- Set your goals NOW. The beginning of the year (or month, or week) is an arbitrary start time. Why wait when you can act on your best intentions now?
- Be specific. Understand what is really important to you, and why. When speaking to clients about this, I love to dive deep into the “why” behind the changes they want to make; it exposes the motivations and can create a driving force for that individual. Once you think you’ve figured it out, ask yourself “why” one more time. You might be surprised and what you’ll learn about yourself. Ultimately, this is important because the reasons behind the goals you set will be what compels you to stick with them. “Self-motivation” doesn’t always work in the long term, but focusing on why you want to make a change works incredibly well.
- Break down your goal into small, manageable steps (and focus on the first step!) For example, if your goal is to buy a home, break it down into subgoals: figure out how much you can afford, review credit reports, talk to multiple mortgage lenders, etc. By doing this you can create a timeline that is actually doable; and not only that, but by focusing on one small step at a time, you can make a daunting challenge seem much more manageable. Simply focusing on the first step along the way makes your goal much more realistically achievable and can get you excited about tackling that task.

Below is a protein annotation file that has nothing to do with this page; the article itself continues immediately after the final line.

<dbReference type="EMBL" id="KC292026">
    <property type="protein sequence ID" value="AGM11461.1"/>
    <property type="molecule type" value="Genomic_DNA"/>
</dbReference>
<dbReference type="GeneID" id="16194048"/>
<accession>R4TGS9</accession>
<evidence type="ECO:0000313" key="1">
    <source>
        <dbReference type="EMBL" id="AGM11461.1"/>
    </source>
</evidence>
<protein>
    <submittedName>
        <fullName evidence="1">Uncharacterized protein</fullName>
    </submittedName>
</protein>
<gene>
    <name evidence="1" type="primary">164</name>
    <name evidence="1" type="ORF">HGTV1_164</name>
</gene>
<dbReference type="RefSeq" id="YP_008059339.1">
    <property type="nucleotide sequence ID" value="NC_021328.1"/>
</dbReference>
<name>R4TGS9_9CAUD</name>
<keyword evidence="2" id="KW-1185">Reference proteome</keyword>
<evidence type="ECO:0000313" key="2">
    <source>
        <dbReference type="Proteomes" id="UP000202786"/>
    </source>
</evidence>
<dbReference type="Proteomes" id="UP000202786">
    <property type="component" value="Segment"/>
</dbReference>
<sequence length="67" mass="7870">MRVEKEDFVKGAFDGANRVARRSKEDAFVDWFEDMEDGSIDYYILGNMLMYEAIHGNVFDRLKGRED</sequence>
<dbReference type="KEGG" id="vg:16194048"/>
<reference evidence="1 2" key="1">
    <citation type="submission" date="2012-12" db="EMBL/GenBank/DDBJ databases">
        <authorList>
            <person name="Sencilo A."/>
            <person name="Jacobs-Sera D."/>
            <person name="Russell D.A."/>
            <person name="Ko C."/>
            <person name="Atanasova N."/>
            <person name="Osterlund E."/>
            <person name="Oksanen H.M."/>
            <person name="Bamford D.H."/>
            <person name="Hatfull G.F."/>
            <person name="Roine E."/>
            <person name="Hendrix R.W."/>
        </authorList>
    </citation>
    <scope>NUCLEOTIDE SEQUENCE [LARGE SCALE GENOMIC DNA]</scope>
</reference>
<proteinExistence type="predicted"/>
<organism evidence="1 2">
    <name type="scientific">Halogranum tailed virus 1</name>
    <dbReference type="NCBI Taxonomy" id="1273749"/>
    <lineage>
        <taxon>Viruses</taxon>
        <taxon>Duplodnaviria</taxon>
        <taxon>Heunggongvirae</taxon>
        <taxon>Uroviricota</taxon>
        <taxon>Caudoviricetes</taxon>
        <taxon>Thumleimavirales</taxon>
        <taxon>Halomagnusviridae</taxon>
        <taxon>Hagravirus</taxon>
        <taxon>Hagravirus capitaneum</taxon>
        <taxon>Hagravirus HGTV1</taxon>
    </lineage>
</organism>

- Set SHORT deadlines. After you break down your goal into steps, set deadlines that encourage you to act now! Whether that be a week or a month (no more than that), setting short deadlines will keep you focused on the task at hand and actually accomplish what you have set out to do. Oftentimes, setting a deadline too far in the future, or not setting one at all, can lead to procrastination and avoidance. And when that happens, you’re back to facing the same problem you had when you set your New Year’s Resolution.
The Biggest Motivator
All these steps will help, but perhaps the biggest piece of advice for those of you out there struggling to stick to your financial goals is to find an accountability partner.
Whether that be a friend, family member, or coworker, having someone else to check in on you consistently and ensure you’re on track is the best way to keep motivated. Remember, while some people have a lot of success keeping up an exercise program on their own, it’s the people who hire personal trainers who see the best results. Part of this has to do with the plan they help you develop, but personal trainers keep you accountable and make sure you’re doing the work week in and week out.
The same is true for finances. I am here to help guide, support, and keep you on track – but it doesn’t necessarily need to be a planner, either. Our friends, coworkers, and family members can be great accountability partners as well. Now go find that person in your life, and set your goals together!
If you would like help refining and setting your goals to start NOW, and getting started on making real changes today, I am more than happy to set up a free introductory call with you. If you’ve already got a few, let me know what your goals are in the comments below!